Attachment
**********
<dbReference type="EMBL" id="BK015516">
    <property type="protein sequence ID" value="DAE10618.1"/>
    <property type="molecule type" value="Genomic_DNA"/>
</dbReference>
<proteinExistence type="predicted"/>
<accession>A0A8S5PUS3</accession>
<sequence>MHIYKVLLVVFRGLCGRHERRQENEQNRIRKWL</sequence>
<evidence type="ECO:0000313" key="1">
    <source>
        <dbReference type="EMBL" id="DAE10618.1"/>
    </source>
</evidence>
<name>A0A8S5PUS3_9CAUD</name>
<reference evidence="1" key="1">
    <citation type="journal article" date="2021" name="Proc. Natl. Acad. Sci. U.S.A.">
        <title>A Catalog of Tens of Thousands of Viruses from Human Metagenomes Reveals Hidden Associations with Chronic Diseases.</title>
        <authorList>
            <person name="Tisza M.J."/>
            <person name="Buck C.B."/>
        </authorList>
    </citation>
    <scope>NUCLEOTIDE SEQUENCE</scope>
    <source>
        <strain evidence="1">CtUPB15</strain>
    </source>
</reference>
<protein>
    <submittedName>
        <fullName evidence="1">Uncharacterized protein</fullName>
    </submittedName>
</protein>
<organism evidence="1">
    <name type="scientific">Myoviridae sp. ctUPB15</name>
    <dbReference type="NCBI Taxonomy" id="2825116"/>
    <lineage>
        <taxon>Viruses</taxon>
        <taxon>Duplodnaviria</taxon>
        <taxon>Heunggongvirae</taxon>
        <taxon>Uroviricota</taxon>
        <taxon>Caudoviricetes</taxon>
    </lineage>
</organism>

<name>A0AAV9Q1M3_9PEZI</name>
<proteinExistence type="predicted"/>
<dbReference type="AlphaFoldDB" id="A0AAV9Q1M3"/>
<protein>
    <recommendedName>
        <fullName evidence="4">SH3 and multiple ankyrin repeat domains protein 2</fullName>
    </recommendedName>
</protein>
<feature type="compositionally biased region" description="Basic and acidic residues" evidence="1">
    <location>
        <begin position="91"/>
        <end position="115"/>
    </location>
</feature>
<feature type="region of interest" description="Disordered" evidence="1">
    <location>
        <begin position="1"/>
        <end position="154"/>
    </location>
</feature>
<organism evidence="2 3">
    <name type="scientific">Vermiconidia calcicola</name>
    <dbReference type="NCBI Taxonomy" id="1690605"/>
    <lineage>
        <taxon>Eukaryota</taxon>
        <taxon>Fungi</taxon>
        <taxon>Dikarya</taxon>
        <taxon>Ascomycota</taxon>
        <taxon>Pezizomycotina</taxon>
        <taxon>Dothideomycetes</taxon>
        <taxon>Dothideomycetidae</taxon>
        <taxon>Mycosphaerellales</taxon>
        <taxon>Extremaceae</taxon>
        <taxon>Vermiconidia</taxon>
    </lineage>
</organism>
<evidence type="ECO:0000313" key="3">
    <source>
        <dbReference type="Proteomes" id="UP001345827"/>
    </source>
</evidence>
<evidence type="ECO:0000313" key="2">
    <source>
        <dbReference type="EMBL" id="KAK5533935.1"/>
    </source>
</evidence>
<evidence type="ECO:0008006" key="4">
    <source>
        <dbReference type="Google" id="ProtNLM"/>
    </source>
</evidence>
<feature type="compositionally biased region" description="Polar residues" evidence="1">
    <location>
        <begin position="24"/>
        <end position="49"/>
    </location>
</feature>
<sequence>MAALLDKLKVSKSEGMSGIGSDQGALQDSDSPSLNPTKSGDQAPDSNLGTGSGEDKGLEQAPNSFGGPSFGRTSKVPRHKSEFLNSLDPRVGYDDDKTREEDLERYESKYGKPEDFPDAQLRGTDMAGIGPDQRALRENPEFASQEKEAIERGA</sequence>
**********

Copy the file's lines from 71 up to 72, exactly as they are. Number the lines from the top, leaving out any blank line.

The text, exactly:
        <taxon>Pezizomycotina</taxon>
        <taxon>Dothideomycetes</taxon>